VIERA, Fla. -- Stephen Strasburg was sent to the minor leagues on Saturday by the Washington Nationals, who told baseball's top pitching prospect he needed to slow down his delivery from the stretch in order to speed up his arrival in the majors.
"I'm not a believer that a player can come from amateur baseball and step right into the major leagues," Nationals general manager Mike Rizzo said. "I've seen terrific prospects attempt it and the failure rate is too great. This is a prized asset."
The Nationals optioned the 21-year-old Strasburg, the top overall pick in June's draft, to Double-A Harrisburg. Easily the best pitcher in spring training for Washington, Strasburg got the news when he reported to Space Coast Stadium the morning after his most impressive spring outing.
He struck out eight St. Louis batters in four innings Friday night in his third spring start. Strasburg, who signed a record $15.1 million contract in August, allowed two first-inning home runs, then settled down and took command.
"It's all about confidence -- confidence in the pitches, confidence going out there. That's the bottom line," Strasburg said after clearing out his locker and packing his equipment bag. "The knock that people have on me is that I don't have experience and you're only going to get experience with time."
Displaying a fastball that reached 98 mph and a slider-curve hybrid that hitters had trouble reading out of his hand, Strasburg went 1-0 with a 2.00 ERA, allowed eight hits, walked one and struck out 12 in nine innings of three starts.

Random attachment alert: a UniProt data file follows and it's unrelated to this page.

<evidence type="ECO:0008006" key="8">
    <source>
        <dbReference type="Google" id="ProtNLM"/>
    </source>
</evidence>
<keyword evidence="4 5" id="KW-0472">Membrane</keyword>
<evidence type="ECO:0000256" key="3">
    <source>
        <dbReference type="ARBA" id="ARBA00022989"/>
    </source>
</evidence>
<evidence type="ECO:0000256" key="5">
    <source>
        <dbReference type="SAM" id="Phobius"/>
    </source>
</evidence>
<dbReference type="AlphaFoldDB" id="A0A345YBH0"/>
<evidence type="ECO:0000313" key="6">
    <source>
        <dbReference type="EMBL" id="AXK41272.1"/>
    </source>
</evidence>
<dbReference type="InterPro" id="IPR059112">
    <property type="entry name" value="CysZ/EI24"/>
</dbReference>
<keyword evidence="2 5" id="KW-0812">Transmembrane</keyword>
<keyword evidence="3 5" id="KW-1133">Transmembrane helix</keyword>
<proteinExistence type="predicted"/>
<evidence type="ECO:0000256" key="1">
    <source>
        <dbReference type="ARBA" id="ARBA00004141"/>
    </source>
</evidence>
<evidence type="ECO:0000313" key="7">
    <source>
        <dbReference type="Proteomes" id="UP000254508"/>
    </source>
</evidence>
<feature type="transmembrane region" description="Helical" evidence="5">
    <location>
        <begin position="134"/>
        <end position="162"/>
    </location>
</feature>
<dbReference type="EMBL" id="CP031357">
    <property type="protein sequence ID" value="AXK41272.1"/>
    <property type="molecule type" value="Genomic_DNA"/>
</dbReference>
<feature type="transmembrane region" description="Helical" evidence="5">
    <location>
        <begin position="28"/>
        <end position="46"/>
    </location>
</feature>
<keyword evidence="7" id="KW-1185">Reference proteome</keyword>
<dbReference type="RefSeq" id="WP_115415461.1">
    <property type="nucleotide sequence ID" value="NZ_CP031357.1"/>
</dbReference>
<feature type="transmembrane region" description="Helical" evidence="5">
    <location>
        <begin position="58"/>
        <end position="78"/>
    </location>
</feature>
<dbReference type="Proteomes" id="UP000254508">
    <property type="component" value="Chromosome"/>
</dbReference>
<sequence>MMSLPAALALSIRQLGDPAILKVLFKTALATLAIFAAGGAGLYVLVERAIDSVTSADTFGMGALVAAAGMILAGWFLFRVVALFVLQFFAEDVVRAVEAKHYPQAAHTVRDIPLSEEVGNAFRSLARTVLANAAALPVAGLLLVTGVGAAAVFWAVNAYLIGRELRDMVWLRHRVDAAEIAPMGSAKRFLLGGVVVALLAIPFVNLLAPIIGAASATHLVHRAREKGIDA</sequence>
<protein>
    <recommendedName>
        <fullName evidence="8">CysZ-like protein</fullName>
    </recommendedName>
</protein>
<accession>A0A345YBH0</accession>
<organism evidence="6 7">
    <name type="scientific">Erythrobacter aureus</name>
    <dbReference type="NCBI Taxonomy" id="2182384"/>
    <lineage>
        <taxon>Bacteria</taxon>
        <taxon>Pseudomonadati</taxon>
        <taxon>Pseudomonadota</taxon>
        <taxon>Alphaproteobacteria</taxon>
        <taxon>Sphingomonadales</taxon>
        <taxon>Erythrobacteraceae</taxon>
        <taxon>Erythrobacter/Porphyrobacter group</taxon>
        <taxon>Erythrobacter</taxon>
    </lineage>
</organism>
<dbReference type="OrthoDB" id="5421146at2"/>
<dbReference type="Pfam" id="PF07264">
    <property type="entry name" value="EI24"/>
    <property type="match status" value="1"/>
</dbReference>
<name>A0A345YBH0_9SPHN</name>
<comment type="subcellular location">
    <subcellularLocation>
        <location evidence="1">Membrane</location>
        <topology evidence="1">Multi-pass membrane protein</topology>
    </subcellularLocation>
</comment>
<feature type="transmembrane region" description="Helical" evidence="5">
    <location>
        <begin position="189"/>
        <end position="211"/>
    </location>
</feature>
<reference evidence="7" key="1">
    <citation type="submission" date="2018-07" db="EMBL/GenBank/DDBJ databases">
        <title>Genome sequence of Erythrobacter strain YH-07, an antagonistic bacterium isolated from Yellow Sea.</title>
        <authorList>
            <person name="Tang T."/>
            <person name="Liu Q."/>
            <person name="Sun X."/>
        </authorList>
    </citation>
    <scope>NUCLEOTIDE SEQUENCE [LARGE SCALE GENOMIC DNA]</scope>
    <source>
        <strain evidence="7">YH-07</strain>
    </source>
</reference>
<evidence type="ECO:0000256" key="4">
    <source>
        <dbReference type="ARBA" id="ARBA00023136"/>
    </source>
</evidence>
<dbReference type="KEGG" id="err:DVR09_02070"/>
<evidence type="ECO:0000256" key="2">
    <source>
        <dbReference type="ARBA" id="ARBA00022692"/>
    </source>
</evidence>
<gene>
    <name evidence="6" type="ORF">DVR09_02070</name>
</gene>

"What he did out there just verified what everybody had been saying. ... He did everything you wanted him to do. I don't think camp could have gone any better for him," manager Jim Riggleman said.
The only flaw the Nationals saw was Strasburg's propensity to rush his delivery out of the stretch. Detroit Tigers manager Jim Leyland said after watching Strasburg that the right-hander's velocity dropped several miles an hour when he had runners on base, making it easier for hitters to catch up to his fastball.
"If they tell me what to do, I'm going to do it," Strasburg said. "Sometimes it won't make sense, but more times than not, it's going to work out in the long run. I trust what they're doing with me."
If he stays on his current pitching schedule, Strasburg would be in line to start Harrisburg's Eastern League opener April 8 at Altoona. Rizzo wouldn't rule out summoning Strasburg to pitch April 3, when Washington hosts the Boston Red Sox in an exhibition game at Nationals Park.
When Strasburg will make his big-league debut remains to be seen. The Nationals led the majors with 103 losses last season.
But keeping Strasburg in the minors until late May or early June could save the Nationals a sizable sum of money because it delays Strasburg's eligibility for salary arbitration and free agency.
"It's his developmental schedule -- that's the only prerequisite I have as far as a time frame," Rizzo said. "What's in his best interest, to develop the player at the fullest, not only for now but for long term."
Added Strasburg: "Hopefully I impressed the people that make the decisions and hopefully I'll be back here soon."
Among other moves for the Nationals, right-hander Drew Storen, the 10th overall selection in June's draft, was reassigned to the Nationals' minor league camp, along with catcher Jamie Burke and left-hander Doug Slaten. Left-hander Matt Chico was optioned to Triple-A Syracuse.
The moves leave Washington with 39 players in major league camp.